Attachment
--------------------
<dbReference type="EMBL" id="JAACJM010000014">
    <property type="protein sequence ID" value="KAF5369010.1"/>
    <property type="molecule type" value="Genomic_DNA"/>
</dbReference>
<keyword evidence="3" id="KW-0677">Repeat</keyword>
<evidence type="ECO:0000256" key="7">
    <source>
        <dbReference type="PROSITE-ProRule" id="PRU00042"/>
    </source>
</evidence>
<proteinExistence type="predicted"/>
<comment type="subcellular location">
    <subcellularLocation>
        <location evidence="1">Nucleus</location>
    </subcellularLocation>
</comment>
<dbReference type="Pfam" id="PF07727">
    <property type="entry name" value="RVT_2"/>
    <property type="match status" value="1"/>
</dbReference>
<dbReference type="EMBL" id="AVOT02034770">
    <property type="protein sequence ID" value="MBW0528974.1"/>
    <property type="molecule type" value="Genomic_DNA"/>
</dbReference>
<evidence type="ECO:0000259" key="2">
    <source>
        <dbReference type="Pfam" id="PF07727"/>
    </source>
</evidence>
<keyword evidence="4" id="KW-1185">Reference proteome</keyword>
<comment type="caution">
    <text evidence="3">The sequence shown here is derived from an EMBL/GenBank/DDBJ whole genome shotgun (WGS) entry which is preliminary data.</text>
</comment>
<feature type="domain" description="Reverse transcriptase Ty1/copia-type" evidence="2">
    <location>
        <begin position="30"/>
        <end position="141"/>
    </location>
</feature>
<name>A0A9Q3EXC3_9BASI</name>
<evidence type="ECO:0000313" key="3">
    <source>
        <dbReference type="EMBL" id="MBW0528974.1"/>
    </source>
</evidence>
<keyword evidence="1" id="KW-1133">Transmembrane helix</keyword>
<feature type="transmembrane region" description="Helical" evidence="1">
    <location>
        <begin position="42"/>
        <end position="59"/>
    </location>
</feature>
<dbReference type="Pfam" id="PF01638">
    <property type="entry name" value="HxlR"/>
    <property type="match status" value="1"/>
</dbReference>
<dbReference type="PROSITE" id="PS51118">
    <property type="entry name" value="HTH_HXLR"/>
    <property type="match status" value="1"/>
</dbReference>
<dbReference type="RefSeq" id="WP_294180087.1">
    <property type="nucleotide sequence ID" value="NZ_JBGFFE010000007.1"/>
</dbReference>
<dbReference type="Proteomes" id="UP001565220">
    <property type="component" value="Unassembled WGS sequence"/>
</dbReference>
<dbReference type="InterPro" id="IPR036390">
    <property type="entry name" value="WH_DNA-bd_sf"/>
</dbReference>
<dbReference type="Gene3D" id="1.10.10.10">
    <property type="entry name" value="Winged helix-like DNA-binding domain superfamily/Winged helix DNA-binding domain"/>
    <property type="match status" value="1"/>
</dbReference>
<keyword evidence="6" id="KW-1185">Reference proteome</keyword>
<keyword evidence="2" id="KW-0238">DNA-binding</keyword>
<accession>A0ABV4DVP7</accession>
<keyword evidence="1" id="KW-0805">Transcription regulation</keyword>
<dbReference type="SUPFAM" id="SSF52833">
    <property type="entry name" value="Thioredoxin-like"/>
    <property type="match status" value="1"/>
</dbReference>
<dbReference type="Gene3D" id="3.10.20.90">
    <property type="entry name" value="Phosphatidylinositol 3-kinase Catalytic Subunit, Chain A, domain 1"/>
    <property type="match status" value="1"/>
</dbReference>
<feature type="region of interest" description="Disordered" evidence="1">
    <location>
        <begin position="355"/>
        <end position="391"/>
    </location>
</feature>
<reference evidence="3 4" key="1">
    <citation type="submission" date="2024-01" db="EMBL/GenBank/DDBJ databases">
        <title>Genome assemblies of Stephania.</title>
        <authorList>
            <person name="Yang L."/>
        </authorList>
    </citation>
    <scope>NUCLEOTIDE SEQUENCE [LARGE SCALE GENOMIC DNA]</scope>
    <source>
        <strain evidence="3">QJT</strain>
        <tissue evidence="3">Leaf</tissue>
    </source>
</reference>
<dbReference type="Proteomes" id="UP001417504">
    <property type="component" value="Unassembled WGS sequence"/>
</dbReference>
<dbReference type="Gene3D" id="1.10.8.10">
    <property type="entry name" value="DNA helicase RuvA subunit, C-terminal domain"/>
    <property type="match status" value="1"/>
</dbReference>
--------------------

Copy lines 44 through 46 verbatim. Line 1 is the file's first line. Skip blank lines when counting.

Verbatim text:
    </source>
</evidence>
<keyword evidence="1" id="KW-1133">Transmembrane helix</keyword>